Approved development applications usually have conditions attached to them. One of the conditions will likely be to provide proof of compliance with the tree protection measures and the appointment of a project arborist.
Assessing the compliance with the tree protection measures involves the project arborist to monitor the site through different stages of the development and provide the relative authority (local council or other government agency) with a compliance report. Tree protection measures will be specified in a Tree Protection Plan (TPP), which may be an independent arborist report or part of an arboricultural impact assessment.
When in the development stage should the compliance report occur?
Compliance of the tree protection measures will usually be required throughout the construction process of the development. The project arborist will monitor the site during 3 key stages of the construction:
- Post Construction
A compliance report will be provided at each stage after a site assessment, which can then be submitted to the relevant authority as per the development application conditions.
This stage is done before major works commence and any machinery is brought on site. It involves the project arborist assessing the site to ensure that measures such as protective fencing, ground protection, and trunk protection are correctly installed as per the TPP.
The project arborist will usually attend site visits at 3 – 6 month intervals to confirm compliance with the tree protection measures. A stop-works notice may be issued if the site is found to be non-compliant.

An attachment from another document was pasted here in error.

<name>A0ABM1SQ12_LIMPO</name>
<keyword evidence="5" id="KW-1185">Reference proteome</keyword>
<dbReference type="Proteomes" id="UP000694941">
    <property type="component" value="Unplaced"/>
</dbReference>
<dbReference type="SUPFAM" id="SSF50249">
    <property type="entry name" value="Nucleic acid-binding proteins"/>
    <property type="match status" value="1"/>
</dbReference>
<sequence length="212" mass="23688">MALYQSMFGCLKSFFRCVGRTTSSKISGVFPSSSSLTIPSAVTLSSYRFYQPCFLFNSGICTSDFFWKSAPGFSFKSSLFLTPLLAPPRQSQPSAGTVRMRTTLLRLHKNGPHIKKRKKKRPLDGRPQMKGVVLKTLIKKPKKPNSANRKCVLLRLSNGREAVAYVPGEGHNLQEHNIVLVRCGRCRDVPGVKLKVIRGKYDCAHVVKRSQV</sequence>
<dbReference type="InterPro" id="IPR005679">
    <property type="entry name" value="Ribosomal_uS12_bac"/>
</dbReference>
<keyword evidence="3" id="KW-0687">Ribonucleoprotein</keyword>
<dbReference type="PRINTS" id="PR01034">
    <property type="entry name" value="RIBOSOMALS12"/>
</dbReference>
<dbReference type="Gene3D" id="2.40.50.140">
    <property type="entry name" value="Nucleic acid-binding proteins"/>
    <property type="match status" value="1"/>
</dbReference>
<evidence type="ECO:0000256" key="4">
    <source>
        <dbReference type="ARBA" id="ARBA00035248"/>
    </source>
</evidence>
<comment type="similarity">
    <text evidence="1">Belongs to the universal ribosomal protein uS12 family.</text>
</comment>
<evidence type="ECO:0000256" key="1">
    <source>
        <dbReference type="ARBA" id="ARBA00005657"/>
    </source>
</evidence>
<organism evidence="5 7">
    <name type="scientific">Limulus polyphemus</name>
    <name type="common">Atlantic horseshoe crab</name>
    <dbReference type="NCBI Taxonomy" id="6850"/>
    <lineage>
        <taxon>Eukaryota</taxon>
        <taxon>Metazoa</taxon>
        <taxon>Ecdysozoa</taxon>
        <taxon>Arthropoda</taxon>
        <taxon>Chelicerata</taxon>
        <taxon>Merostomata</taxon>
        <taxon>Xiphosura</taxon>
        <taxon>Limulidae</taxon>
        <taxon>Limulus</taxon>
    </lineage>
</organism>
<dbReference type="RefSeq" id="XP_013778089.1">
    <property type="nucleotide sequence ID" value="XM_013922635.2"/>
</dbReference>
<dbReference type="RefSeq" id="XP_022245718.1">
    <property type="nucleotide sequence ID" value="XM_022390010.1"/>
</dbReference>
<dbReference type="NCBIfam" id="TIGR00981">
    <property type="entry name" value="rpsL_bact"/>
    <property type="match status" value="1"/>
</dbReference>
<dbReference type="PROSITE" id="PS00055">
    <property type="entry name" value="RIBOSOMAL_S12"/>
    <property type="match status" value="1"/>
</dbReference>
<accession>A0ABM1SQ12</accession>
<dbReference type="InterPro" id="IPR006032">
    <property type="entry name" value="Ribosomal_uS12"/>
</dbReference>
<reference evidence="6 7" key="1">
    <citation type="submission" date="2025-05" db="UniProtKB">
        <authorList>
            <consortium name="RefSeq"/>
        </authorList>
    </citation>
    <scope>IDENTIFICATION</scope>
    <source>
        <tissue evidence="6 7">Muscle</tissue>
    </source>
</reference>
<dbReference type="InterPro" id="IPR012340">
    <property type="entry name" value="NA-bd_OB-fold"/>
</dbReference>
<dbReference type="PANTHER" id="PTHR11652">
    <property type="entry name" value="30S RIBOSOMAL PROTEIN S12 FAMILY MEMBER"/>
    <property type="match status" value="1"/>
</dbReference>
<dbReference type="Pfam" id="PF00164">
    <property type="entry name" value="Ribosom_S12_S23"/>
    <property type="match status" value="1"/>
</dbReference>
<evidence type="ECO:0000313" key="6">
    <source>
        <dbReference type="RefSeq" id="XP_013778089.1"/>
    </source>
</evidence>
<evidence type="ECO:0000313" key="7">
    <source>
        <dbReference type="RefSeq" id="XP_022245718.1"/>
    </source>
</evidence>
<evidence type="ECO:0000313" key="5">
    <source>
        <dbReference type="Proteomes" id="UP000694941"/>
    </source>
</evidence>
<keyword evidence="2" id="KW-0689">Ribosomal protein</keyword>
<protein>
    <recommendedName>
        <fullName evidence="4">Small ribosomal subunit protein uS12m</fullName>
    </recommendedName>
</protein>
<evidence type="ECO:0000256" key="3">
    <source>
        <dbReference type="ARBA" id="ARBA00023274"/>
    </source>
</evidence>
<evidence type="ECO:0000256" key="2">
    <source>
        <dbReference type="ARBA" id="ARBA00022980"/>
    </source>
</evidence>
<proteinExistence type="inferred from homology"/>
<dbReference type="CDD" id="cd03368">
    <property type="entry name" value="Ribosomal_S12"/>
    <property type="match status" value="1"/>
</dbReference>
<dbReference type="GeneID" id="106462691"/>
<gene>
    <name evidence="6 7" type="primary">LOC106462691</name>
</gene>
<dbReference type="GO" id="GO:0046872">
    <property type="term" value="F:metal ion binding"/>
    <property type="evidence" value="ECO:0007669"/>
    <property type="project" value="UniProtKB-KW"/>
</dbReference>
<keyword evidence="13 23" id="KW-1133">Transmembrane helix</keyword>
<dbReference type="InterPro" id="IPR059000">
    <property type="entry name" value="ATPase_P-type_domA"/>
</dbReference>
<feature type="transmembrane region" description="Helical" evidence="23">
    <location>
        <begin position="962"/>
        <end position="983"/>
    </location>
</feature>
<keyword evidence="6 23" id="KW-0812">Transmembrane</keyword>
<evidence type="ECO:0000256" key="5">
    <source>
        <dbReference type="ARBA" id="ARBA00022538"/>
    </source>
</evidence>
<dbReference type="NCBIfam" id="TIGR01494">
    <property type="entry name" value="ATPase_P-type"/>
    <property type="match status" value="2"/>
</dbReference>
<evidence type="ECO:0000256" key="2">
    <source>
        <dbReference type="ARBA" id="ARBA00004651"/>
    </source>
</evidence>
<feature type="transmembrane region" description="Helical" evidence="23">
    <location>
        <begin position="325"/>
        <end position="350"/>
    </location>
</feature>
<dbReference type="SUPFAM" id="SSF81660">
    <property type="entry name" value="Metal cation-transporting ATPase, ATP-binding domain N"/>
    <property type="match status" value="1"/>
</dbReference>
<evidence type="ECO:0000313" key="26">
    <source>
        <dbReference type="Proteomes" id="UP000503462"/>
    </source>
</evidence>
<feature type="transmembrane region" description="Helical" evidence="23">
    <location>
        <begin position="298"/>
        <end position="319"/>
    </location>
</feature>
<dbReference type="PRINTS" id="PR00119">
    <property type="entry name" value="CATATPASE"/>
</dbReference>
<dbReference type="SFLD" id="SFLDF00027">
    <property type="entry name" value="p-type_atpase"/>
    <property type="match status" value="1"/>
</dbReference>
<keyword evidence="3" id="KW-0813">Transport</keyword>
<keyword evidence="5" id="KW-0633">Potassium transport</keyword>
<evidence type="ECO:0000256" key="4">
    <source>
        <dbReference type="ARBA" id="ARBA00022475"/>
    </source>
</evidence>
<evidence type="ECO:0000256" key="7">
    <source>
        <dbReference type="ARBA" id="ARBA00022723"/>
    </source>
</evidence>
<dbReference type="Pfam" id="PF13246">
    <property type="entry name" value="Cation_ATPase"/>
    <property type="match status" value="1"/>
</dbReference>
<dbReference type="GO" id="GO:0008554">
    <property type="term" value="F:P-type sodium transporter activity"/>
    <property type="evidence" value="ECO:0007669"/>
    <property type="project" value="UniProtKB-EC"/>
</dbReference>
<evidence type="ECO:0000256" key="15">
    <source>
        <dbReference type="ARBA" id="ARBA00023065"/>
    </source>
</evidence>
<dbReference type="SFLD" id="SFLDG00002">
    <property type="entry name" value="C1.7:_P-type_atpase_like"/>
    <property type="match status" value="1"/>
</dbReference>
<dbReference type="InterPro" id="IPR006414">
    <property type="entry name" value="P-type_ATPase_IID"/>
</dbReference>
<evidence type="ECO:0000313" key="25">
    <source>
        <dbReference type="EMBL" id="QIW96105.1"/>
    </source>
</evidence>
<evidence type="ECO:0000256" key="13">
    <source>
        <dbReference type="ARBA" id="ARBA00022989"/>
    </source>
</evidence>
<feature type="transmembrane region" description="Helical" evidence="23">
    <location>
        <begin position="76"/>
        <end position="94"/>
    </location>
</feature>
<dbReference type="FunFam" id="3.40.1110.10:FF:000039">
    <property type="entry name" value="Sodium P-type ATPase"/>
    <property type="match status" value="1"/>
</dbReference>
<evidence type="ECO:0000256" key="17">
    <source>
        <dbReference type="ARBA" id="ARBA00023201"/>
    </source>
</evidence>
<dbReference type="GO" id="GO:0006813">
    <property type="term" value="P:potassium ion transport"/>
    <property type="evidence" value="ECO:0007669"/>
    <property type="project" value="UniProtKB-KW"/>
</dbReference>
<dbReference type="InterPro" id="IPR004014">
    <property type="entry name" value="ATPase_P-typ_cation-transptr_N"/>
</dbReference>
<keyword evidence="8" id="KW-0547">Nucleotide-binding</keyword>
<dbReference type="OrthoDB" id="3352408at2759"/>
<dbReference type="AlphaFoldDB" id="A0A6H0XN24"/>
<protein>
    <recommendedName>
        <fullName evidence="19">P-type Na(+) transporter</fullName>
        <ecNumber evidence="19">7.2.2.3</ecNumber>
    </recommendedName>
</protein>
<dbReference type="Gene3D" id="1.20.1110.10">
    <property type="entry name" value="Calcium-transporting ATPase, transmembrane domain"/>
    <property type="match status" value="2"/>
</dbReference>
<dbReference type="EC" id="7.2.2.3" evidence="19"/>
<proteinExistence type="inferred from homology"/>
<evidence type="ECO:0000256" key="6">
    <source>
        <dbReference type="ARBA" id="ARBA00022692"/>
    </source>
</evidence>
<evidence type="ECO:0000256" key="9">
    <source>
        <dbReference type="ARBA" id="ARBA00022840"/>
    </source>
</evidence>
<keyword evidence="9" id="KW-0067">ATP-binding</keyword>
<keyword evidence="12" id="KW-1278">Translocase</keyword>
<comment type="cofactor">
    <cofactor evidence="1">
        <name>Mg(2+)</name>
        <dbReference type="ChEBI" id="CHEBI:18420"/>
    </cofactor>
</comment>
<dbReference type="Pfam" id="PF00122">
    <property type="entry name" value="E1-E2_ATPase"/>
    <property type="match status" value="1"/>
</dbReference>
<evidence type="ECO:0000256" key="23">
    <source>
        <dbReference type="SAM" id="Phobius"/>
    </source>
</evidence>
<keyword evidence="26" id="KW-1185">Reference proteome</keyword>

After works have been completed, and once all machinery is off site, the project arborist will attend the final visit to confirm whether the trees have or haven’t not been damaged from the development.
What information is required to complete a tree protection compliance report?
We require correspondence with the site supervisor to be informed when the initial protection measures are in place. We also need access to the site to be able to complete the compliance report.
What information is provided in a tree protection compliance report?
We provide a short report that confirms whether the protection measures have been installed in accordance with the TPP.
Why is tree protection compliance so important?
If the protection measures aren’t enforced by the relevant authorities, the trees on site can be damaged beyond repair. This can lead to trees being made structurally unsound and unsafe, the loss of valuable arboricultural assets, and costly removals.
How does the tree protection compliance report align with the Australian Standards?
Our compliance reports are prepared following the guidelines of section 5 from The Australian Standard Protection of Trees on Development Sites (AS 4970).
Can any arborist prepare a tree protection compliance report for me?
The minimum requirement for preparing a tree protection compliance report is a Diploma in Arboriculture (Australian Qualification Framework Level 5). The person completing the report should be the appointed project arborist and / or be familiar with the identified impacts on the site and have access to any previous arboricultural reports.
Blog written by Mark Fahy
Mark has a diploma in arboriculture (AQF level 5) and is a registered Quantitative Tree Risk (QTRA) assessor. He has been an arborist for over 10 years and is passionate about trees. He is committed to providing evidence-based solutions and thorough reports to clients. Mark is specifically enthusiastic about living with trees in the ever-changing urban environment.